I have only ever had halloumi cooked. You know – grilled in a pan until the outer layer is melty and crisp, yet the inside still maintains its texture. Then eat it quick, otherwise it becomes rubbery. Squeeze some lime over it. Eat it warm and enjoy the wonderful, squeaky-between-your-teeth texture. It is so yummy.
I didn’t know that you could eat it raw. In all my years of eating, I have never come across it raw.
So it was quite a surprise to find that raw halloumi partners well with watermelon. Very. Well.
Notes on Halloumi
Halloumi was originally a Middle Eastern Bedouin cheese made from ewes’ and sometimes goats’ milk. It is long-keeping, tough and salty which made it ideal for the Bedouin way of life. It became very popular and spread to the Middle East, to Greece and Cyprus and throughout the world.
The cheese is creamy white with a fibrous texture, and is firmer, less brittle and generally less salty than Feta. It can be sliced but not crumbled. Did you know that halloumi gains its special properties during the making when the moulded curds are dipped in hot water, kneaded (often with chopped mint), and then rolled out like pastry and cut into bars? It is either eaten soon after making or can be ripened for a month.
Although enjoyed in the Middle East when uncooked, Halloumi is fundamentally known as a cooking cheese. If fact I have never known it to be used otherwise. Its has an amazing character that is revealed when it is heated.
Real Halloumi is made from ewes’ or goats’ milk but increasingly cows’ milk is being used, particularly with large scale production. This is done for financial reasons and they say that the resulting cheeses are inferior.
One of the places renown for Halloumi is Cyprus. For centuries Halloumi has been prepared there according to traditional recipes that are passed on from generation to generation. I read that Halloumi is a registered trademark certified by the European Union and no other country can produce this cheese, although it is made in Australia and the UK. I guess the trademark does not extend here.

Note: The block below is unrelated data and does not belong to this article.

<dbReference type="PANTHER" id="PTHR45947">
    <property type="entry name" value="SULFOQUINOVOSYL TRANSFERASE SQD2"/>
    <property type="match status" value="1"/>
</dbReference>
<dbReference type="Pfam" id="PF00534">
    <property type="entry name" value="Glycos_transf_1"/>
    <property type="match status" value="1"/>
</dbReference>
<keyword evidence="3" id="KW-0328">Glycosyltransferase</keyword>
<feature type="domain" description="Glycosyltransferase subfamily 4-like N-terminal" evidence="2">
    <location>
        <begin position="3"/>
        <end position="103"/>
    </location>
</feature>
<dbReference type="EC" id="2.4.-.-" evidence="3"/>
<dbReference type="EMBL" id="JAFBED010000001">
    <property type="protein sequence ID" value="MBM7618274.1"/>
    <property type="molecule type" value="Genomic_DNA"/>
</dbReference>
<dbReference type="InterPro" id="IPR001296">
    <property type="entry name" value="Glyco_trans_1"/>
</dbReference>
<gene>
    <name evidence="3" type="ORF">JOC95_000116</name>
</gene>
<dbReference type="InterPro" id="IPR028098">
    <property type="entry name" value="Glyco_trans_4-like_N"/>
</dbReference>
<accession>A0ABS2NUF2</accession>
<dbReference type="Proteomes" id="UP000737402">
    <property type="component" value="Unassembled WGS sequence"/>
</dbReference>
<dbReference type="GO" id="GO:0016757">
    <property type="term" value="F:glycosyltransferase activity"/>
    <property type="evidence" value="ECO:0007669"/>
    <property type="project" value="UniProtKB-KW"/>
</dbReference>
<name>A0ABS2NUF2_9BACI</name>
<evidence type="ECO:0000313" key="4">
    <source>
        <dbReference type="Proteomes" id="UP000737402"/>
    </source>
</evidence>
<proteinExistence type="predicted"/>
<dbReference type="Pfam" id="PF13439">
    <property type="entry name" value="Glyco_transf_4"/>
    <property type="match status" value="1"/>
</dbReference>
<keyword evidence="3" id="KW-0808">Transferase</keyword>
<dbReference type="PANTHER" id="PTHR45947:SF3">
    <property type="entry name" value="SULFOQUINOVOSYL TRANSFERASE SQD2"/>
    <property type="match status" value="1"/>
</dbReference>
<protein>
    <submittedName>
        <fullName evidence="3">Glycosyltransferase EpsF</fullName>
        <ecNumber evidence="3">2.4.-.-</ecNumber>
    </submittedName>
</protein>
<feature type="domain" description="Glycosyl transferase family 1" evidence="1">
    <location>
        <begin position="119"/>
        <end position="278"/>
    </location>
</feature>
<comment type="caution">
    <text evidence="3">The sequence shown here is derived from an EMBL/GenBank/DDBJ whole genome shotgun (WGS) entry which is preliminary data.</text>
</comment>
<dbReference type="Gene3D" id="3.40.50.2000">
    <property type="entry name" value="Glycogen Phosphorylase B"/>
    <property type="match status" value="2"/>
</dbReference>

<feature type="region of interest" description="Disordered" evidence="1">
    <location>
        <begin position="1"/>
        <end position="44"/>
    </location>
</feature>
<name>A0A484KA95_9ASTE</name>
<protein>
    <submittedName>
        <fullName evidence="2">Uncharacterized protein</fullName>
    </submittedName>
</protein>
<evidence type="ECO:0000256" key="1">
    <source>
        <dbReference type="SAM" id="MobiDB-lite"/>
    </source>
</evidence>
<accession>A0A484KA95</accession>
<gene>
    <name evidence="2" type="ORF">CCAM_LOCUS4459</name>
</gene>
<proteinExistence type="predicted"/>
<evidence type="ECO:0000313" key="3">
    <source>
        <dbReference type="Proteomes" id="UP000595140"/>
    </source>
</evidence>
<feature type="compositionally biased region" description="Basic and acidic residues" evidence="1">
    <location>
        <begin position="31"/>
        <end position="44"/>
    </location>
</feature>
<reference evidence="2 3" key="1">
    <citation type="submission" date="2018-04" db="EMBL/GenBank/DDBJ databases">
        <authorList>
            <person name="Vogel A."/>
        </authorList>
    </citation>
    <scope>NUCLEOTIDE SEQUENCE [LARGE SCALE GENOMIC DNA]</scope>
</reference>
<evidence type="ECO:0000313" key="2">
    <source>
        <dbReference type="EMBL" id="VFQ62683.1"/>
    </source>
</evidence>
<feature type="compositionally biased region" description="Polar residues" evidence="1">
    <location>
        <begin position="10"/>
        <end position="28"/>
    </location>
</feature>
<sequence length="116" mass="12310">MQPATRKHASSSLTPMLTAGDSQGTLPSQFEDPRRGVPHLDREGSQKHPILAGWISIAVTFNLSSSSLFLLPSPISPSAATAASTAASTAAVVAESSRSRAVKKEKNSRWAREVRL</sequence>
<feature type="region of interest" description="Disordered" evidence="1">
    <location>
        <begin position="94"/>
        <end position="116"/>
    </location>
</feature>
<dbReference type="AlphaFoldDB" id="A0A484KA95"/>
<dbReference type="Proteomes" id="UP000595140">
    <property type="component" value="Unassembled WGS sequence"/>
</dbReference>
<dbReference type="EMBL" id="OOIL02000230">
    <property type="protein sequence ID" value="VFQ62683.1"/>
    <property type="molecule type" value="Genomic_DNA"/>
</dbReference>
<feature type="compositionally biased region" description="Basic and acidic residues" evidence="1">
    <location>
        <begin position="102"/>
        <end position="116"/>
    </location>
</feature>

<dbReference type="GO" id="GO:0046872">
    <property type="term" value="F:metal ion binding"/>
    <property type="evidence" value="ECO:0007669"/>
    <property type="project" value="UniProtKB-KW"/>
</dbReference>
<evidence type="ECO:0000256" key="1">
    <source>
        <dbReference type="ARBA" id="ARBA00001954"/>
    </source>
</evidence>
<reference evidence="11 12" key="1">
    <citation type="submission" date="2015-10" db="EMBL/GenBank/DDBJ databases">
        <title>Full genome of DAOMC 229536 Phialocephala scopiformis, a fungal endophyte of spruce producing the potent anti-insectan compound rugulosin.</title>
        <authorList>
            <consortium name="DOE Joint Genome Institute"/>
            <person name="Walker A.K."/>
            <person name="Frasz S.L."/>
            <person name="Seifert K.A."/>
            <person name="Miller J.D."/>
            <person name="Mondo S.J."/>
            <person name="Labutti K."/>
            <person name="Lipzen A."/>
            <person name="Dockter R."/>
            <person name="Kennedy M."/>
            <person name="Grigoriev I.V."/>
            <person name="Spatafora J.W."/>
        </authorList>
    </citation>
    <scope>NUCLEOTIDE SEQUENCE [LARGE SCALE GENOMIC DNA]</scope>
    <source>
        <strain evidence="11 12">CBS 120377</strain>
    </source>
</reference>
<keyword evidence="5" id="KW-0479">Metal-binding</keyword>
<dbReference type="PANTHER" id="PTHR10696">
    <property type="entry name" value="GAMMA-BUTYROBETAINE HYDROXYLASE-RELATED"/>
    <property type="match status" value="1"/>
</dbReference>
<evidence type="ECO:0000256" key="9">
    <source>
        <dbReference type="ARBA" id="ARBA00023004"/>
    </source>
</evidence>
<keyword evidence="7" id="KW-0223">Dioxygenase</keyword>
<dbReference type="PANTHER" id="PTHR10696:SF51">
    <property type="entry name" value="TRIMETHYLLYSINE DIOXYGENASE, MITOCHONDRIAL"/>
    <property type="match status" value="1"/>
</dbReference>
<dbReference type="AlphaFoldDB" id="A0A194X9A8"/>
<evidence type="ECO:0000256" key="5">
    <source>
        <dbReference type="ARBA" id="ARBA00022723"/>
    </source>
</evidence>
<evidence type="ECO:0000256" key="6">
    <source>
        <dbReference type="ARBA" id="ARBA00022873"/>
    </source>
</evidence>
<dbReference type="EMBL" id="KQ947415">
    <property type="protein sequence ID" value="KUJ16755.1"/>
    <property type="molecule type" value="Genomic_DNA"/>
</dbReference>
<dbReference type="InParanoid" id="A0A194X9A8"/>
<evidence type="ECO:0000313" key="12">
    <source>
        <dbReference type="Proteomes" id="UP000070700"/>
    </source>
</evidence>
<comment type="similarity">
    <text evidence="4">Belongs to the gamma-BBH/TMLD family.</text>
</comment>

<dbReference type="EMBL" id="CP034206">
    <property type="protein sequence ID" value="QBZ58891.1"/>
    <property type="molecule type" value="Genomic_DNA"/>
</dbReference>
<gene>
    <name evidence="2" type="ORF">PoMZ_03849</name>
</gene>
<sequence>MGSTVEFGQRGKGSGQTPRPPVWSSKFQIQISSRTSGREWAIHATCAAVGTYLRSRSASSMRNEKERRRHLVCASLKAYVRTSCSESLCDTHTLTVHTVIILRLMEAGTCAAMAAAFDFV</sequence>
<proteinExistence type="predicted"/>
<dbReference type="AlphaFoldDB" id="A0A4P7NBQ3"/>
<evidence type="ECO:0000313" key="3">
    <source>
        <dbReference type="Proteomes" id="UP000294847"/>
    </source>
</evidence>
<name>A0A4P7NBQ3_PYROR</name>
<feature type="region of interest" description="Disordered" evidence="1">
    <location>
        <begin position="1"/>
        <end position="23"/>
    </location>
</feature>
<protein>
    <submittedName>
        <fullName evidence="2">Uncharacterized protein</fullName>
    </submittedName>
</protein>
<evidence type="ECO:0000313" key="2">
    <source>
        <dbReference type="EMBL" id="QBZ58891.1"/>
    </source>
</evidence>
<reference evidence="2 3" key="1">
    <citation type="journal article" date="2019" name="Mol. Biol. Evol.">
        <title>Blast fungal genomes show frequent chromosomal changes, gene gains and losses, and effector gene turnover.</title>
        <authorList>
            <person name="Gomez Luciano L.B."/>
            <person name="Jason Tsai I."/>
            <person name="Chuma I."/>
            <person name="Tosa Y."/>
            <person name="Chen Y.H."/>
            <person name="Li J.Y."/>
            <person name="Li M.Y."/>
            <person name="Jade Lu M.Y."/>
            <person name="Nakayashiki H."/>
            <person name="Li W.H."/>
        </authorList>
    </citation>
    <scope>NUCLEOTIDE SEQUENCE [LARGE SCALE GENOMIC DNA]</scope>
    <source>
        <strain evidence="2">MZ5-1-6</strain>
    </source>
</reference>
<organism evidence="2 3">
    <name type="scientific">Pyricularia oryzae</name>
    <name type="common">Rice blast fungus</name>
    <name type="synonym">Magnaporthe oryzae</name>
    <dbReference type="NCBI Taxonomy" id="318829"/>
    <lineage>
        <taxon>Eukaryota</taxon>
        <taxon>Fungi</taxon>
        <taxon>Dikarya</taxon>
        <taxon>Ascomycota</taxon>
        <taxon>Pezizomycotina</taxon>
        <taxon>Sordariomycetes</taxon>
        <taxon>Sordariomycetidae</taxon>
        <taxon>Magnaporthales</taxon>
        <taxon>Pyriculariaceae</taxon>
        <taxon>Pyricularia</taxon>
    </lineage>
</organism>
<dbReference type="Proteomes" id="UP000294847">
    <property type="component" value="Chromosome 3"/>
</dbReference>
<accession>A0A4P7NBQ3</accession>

Different halloumi’s taste quite different, and in fact cook up quite differently. Some are very salty and need to be washed before using to remove some of the salt. If the cheese is too salty then soak it in luke-warm water or milk before using to remove the excess salt.
Notes on Using Halloumi
- Halloumi can be served fresh, fried, baked, marinated, BBQ’d or grilled. Its unique property is that it does not melt in frying or grilling, but the outside becomes soft and crisp.
- In the Lebanon it is known as kebab cheese, being cubed, skewered and grilled over charcoal on street stalls.
- If thin slices of the cheese are placed in a hot non-stick pan, the outside will rapidly become crisp and golden brown, while the centre melts.
- The cheese is excellent when served with salad, hummus and pitta bread.
- Try a slice on a grilled mushroom sandwich, cubed on top of a salad, or sliced and grilled and served for breakfast.
- Also experiment with it raw with fruit, as in this recipe. It can even be eaten for breakfast this way.
- Grate it raw on top of pasta or rice.
- An unopened packaged will keep refrigerated for a year and also can be frozen.
Halloumi and Watermelon Salad
Source : traditional recipe
Prep time: 5 – 10 mins
Cooking time: 0 mins
Serves: 4 – 6 people, depending how you use it
1 small watermelon
1 packet Halloumi cheese
55g pine nuts
4 – 6 mint leaves, torn into pieces or chopped semi finely.
Cube the watermelon into 2.5cm (1″) cubes.
Cut halloumi into 2.5cm slices, and then into cubes.
Toast the pine nuts in a dry frying pan for 1 – 2 minutes, watching them carefully, and shaking the pan periodically. Don’t allow them to burn.
Arrange the watermelon on a plate or in a bowl. Scatter the halloumi over the top, then the mint leaves and then the pine nuts.
You can also put this salad on a bed of salad greens.